In some cases, the systems integrator must work with the systems that are in place; in others, they might be involved in the selection of such systems. Systems must have communications and security solutions that are flexible enough to collaborate with a variety of third-party DCSs and easy enough to deploy so that the integrator can deliver the safety functions the client needs. It is also important that SIS functions are partitioned appropriately from the DCS functions so that a loss of communications or integrity will not prevent the safety system from performing its designed function, which is to keep the processes that require protection in a safe state.
Some SIS systems also self-police communications access. In one case, Invensys Operations Management (www.iom.invensys.com) collaborated with Byres Security (www.tofinosecurity.com), a cyber security firm, to add an OPC firewall to its Tricon Communications Modules (TCM). The firewall enabled a layer of defense-in-depth that lets systems integrators enjoy the flexibility and integration benefit of OPC Classic without worrying about security systems that have in the past been associated with DCOM-based systems.
“Past plant shutdowns, for example, haven’t been caused by hackers. Instead they were the result of badly configured software causing traffic storms that impacted critical controllers and other systems,” said Eric Byres, security expert and technical officer at Byres Security. “A reliable OPC firewall means that in addition to blocking hackers and viruses from accessing the safety system, integrators can deliver dynamic port management and built-in traffic-rate controls to prevent many basic network problems from spreading throughout a plant.”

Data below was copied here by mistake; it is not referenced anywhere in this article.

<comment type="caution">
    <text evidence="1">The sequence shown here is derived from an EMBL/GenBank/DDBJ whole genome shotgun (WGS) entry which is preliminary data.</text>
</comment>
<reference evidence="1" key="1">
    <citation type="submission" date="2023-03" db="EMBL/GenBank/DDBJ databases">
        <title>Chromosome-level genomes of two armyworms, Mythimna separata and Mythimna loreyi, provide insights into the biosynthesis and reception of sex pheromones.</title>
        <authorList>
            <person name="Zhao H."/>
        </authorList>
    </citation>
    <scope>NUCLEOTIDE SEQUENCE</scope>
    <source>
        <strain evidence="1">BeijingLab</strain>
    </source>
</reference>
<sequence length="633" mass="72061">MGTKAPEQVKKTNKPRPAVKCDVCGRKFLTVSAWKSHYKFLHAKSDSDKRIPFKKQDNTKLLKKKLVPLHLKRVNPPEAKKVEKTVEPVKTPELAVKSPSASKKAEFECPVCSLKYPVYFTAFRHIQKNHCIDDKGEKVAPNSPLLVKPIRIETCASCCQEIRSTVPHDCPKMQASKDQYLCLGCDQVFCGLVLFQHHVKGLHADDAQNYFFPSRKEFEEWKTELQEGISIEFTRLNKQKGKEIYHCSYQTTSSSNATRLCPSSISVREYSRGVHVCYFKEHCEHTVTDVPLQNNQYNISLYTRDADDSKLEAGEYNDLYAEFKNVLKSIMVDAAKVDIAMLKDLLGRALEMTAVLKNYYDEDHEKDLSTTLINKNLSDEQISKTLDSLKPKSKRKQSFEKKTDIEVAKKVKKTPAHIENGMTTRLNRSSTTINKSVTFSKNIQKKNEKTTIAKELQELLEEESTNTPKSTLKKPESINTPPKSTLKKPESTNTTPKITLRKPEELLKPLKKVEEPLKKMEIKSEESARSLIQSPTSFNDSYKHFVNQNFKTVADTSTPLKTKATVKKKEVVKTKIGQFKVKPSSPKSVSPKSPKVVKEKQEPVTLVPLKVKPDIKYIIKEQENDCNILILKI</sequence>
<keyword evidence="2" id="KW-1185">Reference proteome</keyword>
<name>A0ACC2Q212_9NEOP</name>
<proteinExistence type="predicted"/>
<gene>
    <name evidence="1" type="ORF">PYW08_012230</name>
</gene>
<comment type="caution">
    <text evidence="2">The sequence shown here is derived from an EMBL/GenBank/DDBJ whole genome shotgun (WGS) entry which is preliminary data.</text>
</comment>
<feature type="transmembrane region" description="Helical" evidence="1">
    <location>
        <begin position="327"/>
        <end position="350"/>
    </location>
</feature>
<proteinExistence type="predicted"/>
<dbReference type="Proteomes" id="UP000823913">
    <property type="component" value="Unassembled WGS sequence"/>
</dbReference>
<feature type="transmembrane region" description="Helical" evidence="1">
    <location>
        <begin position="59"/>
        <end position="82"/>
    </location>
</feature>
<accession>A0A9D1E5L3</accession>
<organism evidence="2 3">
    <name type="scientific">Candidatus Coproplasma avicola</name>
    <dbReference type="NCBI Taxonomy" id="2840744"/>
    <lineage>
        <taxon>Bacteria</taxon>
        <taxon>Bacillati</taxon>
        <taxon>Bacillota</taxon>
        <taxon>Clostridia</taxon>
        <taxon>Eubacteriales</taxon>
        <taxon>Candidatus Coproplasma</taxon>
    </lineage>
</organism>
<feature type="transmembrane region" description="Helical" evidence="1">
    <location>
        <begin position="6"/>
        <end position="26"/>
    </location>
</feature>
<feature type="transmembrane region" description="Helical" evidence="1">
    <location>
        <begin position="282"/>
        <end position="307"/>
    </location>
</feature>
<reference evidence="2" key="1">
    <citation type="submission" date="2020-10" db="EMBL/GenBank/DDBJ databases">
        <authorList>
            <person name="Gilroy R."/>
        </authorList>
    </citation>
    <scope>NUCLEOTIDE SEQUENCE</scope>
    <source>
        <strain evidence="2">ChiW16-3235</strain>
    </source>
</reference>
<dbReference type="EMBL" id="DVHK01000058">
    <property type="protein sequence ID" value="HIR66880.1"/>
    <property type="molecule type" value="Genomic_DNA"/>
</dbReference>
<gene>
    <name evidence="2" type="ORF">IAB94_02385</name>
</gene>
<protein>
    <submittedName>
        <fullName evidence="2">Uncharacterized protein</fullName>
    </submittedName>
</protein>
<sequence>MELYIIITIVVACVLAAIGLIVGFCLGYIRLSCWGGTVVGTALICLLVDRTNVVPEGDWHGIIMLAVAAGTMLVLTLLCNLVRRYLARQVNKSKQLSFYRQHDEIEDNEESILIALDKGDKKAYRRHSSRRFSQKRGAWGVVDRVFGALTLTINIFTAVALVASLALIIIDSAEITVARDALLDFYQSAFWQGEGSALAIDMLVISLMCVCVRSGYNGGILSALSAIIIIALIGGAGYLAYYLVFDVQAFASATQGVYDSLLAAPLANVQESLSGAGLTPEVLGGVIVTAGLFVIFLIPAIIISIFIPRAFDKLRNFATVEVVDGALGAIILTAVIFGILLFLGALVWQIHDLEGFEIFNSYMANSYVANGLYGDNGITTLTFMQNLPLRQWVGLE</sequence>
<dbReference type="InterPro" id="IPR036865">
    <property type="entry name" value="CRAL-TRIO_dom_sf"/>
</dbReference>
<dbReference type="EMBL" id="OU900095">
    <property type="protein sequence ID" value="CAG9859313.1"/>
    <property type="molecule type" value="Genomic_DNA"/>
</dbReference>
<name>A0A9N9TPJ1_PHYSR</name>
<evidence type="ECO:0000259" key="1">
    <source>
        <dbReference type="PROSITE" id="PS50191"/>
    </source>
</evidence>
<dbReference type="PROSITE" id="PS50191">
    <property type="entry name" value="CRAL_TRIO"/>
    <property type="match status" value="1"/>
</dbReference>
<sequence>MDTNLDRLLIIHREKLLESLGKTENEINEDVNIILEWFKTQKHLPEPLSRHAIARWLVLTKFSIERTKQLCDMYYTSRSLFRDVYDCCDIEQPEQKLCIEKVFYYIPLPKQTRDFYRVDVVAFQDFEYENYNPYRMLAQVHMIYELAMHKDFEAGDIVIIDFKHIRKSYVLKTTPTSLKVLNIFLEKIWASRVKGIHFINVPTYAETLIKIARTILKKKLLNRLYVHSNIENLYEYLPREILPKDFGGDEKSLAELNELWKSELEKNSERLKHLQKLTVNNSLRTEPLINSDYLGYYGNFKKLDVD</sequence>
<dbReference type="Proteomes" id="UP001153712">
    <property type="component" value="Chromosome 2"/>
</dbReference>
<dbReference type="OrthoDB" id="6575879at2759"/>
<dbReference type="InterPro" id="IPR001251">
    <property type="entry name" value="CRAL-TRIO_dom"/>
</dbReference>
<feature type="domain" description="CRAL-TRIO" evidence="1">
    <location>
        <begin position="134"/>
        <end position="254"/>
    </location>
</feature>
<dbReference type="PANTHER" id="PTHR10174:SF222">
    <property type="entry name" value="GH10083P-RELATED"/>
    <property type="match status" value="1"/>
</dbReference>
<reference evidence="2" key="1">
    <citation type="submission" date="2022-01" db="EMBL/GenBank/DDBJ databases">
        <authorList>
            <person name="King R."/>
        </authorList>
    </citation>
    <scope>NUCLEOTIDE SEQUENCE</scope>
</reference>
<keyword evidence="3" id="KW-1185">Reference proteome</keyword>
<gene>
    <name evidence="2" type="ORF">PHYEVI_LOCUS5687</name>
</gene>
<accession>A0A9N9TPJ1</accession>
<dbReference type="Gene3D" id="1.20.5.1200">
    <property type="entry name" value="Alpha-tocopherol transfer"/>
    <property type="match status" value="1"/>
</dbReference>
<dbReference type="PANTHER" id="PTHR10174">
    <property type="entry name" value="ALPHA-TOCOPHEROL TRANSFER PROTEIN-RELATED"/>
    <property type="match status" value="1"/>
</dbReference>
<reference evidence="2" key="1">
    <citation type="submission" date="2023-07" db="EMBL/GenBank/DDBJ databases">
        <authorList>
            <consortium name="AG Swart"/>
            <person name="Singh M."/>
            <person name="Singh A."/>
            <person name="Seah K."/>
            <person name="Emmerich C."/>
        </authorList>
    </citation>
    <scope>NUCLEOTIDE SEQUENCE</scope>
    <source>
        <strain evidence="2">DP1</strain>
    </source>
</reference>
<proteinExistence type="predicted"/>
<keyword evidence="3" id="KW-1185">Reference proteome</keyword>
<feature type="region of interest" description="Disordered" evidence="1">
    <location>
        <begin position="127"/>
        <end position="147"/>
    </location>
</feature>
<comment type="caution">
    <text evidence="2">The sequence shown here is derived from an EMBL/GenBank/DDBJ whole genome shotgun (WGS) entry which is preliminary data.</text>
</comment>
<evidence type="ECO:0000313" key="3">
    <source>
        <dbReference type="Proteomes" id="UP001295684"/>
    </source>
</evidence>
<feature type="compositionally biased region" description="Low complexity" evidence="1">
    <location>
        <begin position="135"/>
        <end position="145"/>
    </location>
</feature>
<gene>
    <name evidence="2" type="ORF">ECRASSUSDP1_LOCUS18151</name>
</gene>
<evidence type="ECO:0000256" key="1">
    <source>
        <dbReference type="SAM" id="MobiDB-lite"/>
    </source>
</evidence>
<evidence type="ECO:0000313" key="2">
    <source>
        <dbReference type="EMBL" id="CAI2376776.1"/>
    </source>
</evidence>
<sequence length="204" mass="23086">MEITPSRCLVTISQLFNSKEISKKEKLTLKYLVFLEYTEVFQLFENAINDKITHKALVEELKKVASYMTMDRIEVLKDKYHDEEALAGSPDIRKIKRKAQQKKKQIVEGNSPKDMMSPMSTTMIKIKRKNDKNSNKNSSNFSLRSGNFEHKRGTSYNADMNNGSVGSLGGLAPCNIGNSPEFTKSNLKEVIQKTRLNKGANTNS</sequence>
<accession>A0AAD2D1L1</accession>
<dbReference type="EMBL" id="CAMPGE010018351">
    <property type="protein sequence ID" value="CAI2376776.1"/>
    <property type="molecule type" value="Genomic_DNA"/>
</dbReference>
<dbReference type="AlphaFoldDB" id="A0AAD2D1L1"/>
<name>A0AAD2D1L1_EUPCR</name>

The right tools
Sometimes meeting a client’s needs requires developing tools to augment vendor-supplied functionality. For example, Trinity Systems, a U.K.-based system integration firm experienced in safety systems integration, developed a remote viewer that takes advantage of the communications security features of the Triconex TCM and Triconex Firewall. The viewer allows the end user to have a simple and reasonably priced window into the SIS from the business or primary control networks, while the Triconex Tofino Firewall and the Triconex Communication Module’s on-board User Access Security Model ensures that it is a read-only window that can never impact the safety functionality. This combination of OPC-based accessibility with true defense-in-depth security lets Trinity provide cost-effective and secure access that would not have been possible even a year ago.